Nailing the running back position in your fantasy football lineups is vitally important. There are many metrics that help fantasy gamers determine which running backs earn higher-value touches than their peers, but my favorite is Quality Opportunities per game. It only counts running back looks that come via the receiving game (as receptions are much more valuable on a per-play basis than rushes) or via goal line rushes (inside the opponent’s 10-yard line) since there isn’t anything more valuable than a touchdown.


This chart measures Quality Opportunities per Game (Targets or Goal line carries), and its variant, Quality Opportunity Share, which are both key performance indicators for running backs. This metric helps filter so-called “empty touches” from a running back’s workload and highlights the opportunities that are most likely to be successful for fantasy football. It includes injured players, in order to help contextualize players who might be receiving a smaller or larger workload based on personnel shifts.

Play David Montgomery, play James Robinson, and ignore the rest. These two teams’ backfields are as cut-and-dry as it gets for fantasy gamers. Robinson, as the less-owned player this weekend, has considerably contrarian value as leverage off-of Montgomery.

NFL DFS Receiving Values: Skill Position Opportunity Ranges

The wide receiver and tight end positions are two of the higher-variance positions in all of daily fantasy football, so it’s important to consider both floor and ceiling when predicting a player’s usage. Players with unexpectedly high opportunity in the passing game often have the best chances to outperform their projections, so I created a chart that measures a player’s opportunity range of outcomes (see the caption of the graph for more details on how this is calculated.). The horizontal bars represent a player’s expected opportunity range, while the center dot represents their average opportunity.

This chart measures the mathematical uncertainty in each player’s true weighted opportunity metric (the metric is explained in the caption of the Game Opportunity Chart above), providing an insight into a player’s range of outcomes related to receiving opportunity. For each player, the team-color dot is the “true” metric, while the red dot indicates the “observed” stat. The bars represent a player’s 95% credible interval, which we can use to measure the uncertainty (both positive and negative) related to their expected workload through the air.

The chart on the right shows Cole Kmet‘s ascension to the top of the tight end depth chart in Chicago. With Darnell Mooney and Anthony Miller continuing to eat into each other’s snaps Kmet has been a near every-down player, and has arguably more opportunity upside than any other Bears’ player besides Allen Robinson. D.J. Chark continues to lead the Jaguars’ spread-em-0ut passing attack, but Tyler Eifert, Laviska Shenault, and Keelan Cole could easily wind up leading this passing-attack in opportunity, making it tough to zero-in on one particular Jaguars’ receiver this weekend.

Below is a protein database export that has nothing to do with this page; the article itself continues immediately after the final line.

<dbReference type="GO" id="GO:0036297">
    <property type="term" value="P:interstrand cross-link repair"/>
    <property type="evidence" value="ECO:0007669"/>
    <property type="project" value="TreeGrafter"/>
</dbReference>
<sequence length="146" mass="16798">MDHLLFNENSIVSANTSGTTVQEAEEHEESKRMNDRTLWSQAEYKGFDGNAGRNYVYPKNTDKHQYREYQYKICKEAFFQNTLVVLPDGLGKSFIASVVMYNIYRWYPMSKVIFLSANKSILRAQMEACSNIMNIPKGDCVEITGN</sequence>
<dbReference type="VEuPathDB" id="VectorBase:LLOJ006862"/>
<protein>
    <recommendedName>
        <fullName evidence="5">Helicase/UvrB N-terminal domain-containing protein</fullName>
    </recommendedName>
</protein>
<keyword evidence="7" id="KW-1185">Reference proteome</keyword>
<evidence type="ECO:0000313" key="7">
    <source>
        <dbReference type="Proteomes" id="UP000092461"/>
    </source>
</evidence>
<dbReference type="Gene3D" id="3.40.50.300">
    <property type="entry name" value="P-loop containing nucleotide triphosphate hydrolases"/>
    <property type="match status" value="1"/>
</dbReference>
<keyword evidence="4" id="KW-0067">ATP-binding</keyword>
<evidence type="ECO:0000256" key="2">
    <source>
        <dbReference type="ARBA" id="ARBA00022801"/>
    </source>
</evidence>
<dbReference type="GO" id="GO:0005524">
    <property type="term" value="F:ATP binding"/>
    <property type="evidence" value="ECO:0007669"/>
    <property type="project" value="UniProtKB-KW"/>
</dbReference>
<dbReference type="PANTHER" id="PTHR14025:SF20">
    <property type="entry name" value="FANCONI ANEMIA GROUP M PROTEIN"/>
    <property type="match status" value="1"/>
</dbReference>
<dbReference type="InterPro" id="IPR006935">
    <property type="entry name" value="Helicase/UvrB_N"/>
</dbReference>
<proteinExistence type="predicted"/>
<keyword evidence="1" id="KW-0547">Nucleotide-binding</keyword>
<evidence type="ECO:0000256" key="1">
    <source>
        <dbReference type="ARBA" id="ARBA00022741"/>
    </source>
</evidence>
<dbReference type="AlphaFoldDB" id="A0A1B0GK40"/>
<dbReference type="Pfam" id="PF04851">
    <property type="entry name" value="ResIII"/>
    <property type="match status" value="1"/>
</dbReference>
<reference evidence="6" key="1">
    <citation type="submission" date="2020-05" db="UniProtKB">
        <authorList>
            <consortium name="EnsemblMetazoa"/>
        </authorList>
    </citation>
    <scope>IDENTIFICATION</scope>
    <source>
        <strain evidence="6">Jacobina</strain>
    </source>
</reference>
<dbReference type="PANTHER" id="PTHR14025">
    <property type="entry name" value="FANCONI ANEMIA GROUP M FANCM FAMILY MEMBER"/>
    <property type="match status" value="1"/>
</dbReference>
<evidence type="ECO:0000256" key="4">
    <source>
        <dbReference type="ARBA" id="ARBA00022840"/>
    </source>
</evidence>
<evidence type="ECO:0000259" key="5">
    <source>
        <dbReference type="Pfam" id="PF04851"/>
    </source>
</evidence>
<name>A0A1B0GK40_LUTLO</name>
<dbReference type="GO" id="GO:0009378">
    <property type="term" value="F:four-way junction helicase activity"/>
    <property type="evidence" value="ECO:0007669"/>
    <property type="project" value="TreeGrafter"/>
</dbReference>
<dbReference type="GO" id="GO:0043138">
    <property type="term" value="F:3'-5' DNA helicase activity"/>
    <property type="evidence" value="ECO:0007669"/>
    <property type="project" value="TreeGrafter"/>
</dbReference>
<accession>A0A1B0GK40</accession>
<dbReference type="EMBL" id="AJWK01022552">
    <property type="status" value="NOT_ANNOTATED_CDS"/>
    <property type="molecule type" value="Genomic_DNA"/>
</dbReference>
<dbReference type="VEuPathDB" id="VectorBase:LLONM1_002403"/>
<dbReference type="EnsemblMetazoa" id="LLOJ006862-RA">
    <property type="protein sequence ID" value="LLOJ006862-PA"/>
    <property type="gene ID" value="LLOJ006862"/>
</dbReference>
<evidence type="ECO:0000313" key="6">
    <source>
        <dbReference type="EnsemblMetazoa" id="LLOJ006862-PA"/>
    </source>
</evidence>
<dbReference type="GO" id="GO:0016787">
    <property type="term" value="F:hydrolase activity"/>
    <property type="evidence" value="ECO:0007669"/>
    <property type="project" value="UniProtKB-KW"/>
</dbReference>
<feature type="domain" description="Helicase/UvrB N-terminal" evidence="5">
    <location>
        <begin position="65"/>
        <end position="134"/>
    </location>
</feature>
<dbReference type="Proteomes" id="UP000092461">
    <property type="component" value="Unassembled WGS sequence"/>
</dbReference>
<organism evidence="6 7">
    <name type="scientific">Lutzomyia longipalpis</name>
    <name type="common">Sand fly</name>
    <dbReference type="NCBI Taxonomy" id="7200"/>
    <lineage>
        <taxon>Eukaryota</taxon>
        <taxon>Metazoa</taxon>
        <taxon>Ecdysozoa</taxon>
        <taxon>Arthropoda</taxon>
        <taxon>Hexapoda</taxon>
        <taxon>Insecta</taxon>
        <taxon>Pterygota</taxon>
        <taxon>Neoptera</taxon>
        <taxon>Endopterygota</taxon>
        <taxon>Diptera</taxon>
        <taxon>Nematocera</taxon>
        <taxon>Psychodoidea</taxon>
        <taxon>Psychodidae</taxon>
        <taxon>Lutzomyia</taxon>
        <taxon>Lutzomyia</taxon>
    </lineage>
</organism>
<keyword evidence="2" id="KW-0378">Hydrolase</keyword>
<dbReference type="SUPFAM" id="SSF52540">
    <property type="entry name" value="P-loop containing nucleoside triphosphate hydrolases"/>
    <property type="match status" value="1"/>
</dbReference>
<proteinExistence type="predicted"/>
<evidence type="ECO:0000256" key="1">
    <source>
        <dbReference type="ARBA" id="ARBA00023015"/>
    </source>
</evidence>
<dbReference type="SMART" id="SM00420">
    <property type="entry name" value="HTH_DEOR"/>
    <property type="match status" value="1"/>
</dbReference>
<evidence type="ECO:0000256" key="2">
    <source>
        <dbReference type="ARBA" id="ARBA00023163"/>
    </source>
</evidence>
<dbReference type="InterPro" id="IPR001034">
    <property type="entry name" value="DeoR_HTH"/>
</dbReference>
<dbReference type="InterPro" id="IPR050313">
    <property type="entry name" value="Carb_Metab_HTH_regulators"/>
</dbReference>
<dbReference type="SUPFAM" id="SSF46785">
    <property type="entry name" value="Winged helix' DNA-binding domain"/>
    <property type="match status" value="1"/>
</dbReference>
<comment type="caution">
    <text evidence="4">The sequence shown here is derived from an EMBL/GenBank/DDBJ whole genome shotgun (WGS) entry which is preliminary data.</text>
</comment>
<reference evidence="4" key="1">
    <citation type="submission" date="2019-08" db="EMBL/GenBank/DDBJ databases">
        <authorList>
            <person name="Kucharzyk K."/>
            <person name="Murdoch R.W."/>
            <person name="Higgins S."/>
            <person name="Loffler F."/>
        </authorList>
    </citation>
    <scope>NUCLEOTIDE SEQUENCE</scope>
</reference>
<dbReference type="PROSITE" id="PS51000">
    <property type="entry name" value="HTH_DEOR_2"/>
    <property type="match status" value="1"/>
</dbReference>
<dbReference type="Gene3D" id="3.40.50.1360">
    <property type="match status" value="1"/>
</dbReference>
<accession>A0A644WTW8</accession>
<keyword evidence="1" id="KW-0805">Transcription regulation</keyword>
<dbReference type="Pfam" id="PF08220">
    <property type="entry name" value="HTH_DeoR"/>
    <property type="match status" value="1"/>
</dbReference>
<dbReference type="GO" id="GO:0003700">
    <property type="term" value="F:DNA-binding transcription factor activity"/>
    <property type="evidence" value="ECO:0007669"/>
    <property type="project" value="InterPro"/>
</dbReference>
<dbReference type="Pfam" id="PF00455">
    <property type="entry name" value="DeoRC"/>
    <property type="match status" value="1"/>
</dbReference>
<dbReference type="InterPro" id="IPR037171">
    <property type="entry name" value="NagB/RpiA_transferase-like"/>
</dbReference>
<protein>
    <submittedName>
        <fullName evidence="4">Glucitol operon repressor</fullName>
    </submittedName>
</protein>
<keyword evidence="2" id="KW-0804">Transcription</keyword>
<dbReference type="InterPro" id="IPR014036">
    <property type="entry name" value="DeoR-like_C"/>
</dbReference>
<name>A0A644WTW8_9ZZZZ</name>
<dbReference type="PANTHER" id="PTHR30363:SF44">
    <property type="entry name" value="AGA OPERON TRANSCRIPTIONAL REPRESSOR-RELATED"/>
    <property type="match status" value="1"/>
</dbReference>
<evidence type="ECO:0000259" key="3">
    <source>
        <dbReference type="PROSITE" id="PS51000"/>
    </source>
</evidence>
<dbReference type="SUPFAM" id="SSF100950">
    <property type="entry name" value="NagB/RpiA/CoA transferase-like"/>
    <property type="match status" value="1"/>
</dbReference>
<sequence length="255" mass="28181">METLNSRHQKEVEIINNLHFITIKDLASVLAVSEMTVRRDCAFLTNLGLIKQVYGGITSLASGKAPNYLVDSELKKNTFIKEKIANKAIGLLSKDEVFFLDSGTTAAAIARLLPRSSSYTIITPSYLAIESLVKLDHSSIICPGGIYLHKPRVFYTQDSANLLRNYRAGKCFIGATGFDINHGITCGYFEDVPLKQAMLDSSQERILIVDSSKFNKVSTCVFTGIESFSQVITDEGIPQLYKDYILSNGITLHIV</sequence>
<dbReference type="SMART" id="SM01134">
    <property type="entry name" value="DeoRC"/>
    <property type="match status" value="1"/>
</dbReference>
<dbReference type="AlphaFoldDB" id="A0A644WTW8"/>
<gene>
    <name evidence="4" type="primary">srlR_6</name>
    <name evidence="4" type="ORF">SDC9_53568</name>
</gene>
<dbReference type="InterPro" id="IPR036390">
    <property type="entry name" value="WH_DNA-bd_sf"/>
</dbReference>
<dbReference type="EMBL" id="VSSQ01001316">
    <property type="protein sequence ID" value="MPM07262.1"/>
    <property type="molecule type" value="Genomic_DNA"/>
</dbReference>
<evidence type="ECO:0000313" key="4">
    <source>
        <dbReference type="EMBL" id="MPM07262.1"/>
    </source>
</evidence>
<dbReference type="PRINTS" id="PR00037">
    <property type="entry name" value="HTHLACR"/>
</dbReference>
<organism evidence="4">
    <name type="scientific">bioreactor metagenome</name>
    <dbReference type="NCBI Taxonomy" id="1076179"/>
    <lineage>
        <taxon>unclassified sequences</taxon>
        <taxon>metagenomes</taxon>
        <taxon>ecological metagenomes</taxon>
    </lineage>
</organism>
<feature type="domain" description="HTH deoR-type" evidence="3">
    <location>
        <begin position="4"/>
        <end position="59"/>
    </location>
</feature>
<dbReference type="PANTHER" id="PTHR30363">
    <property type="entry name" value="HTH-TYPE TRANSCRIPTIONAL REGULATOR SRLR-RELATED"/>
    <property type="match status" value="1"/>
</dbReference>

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NFL DFS Auxiliary Offensive Players for Large-Field Contests

In daily fantasy football, depending on the size and type of contest you’re playing, it’s often advantageous to expand your player pool to less-utilized offensive players. In this section, we examine every part-time player’s usage based on playing time, opportunity and (again) defensive matchup. For each player, I create an Opportunity Score, which scales a position-specific opportunity metric between zero (least valuable) and 100 (most valuable). Scores above 50 tend to indicate starter-level opportunity, while scores over 80 indicate star-level usage. Finally, I categorize the players as an NFL DFS value, a mass multi-entry option (MME-only) or a player to avoid altogether.

Chicago Bears  NFL DFS Tournament Picks

Team Player Snap Share Opportunity Score Defense vs. Position Outlook: Value, MME-only, Look Elsewhere
CHI Cole Kmet, TE 71% 67 #6 Value
CHI Anthony Miller, WR 59% 61 #17 MME-only
CHI Jimmy Graham, TE 53% 73 #6 MME-only
CHI Cordarrelle Patterson, RB 19% 46 #23 MME-only
CHI Javon Wims, WR 32% 11 #17 Look Elsewhere
CHI Ryan Nall, RB 6% 14 #23 Look Elsewhere

Jacksonville Jaguars NFL DFS Tournament Picks

Team Player Snap Share Opportunity Score Defense vs. Position Outlook: Value, MME-only, Look Elsewhere
JAX James O’Shaughnessy, TE 42% 64 #26 MME-only
JAX Collin Johnson, WR 30% 43 #5 Look Elsewhere
JAX Chris Conley, WR 47% 47 #5 Look Elsewhere
JAX Dare Ogunbowale, RB 19% 14 #7 Look Elsewhere

Cole Kmet is absolutely viable in small- and large-field tournaments this weekend, despite the Jaguars playing particularly strong defense against opposing tight ends. Cordarrelle Patterson and Jimmy Graham make for interesting contrarian plays if creating a “Bears onslaught” roster, as well. Only James O’Shaughnessy pops as a viable punt-play tight end on the Jacksonville side. Chicago has a bottom-10 defense against opposing tight ends, but O’Shaughnessy plays on less than 45% of Jacksonville’s plays, making him extremely thin salary-saver play.

Final Thoughts

Give David Montgomery all the credit in the world for his monster second half of the season. On paper, this looks like another smash spot for Montgomery, who’s transformed himself from remedial plodder to one the best players at his position in 2020. Mitchell Trubisky and Allen Robinson should thrive as well. The Jaguars, outside of James Robinson, remain extremely tough to bet on in anything but large-field play.

Prediction: Bears 25, Jaguars 14

Looking for more NFL DFS picks and daily fantasy football matchups content? We have loads of articles, data and more on the Awesemo NFL home page. Just click HERE.

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A middling athlete who was offered his first sports analytics position at age 14, I've been working on NFL and fantasy football data science since 2017. With a particular passion for data visualization and dashboard building, I love to make data accessible by using graphs and charts to communicate ideas that are difficult to explain with words alone. You can contact me by e-mailing [email protected]